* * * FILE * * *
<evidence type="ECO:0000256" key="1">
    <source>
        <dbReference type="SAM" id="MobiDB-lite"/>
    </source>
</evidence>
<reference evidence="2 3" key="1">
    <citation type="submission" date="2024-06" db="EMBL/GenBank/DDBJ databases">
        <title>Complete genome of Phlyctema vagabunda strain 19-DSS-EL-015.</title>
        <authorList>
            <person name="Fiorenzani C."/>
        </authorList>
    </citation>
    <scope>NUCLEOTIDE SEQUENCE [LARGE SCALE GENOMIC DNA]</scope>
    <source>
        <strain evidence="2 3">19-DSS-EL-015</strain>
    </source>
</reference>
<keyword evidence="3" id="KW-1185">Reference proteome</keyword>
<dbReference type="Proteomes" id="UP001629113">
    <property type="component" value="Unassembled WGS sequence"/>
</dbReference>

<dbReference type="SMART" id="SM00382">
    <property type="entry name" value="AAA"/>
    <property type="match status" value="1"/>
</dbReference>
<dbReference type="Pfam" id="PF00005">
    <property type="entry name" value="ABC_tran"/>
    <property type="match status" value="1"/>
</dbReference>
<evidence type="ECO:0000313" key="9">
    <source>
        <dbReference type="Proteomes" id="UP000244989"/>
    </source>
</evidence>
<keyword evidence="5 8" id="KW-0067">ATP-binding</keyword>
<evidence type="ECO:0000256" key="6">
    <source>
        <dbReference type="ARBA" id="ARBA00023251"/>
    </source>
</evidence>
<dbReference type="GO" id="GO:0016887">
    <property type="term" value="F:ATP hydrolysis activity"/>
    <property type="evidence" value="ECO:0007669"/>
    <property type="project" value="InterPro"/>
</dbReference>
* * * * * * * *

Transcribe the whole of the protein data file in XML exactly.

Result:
<evidence type="ECO:0000256" key="1">
    <source>
        <dbReference type="SAM" id="MobiDB-lite"/>
    </source>
</evidence>
<reference evidence="2 3" key="1">
    <citation type="submission" date="2024-06" db="EMBL/GenBank/DDBJ databases">
        <title>Complete genome of Phlyctema vagabunda strain 19-DSS-EL-015.</title>
        <authorList>
            <person name="Fiorenzani C."/>
        </authorList>
    </citation>
    <scope>NUCLEOTIDE SEQUENCE [LARGE SCALE GENOMIC DNA]</scope>
    <source>
        <strain evidence="2 3">19-DSS-EL-015</strain>
    </source>
</reference>
<keyword evidence="3" id="KW-1185">Reference proteome</keyword>
<dbReference type="Proteomes" id="UP001629113">
    <property type="component" value="Unassembled WGS sequence"/>
</dbReference>

<dbReference type="SMART" id="SM00382">
    <property type="entry name" value="AAA"/>
    <property type="match status" value="1"/>
</dbReference>
<dbReference type="Pfam" id="PF00005">
    <property type="entry name" value="ABC_tran"/>
    <property type="match status" value="1"/>
</dbReference>
<evidence type="ECO:0000313" key="9">
    <source>
        <dbReference type="Proteomes" id="UP000244989"/>
    </source>
</evidence>
<keyword evidence="5 8" id="KW-0067">ATP-binding</keyword>
<evidence type="ECO:0000256" key="6">
    <source>
        <dbReference type="ARBA" id="ARBA00023251"/>
    </source>
</evidence>
<dbReference type="GO" id="GO:0016887">
    <property type="term" value="F:ATP hydrolysis activity"/>
    <property type="evidence" value="ECO:0007669"/>
    <property type="project" value="InterPro"/>
</dbReference>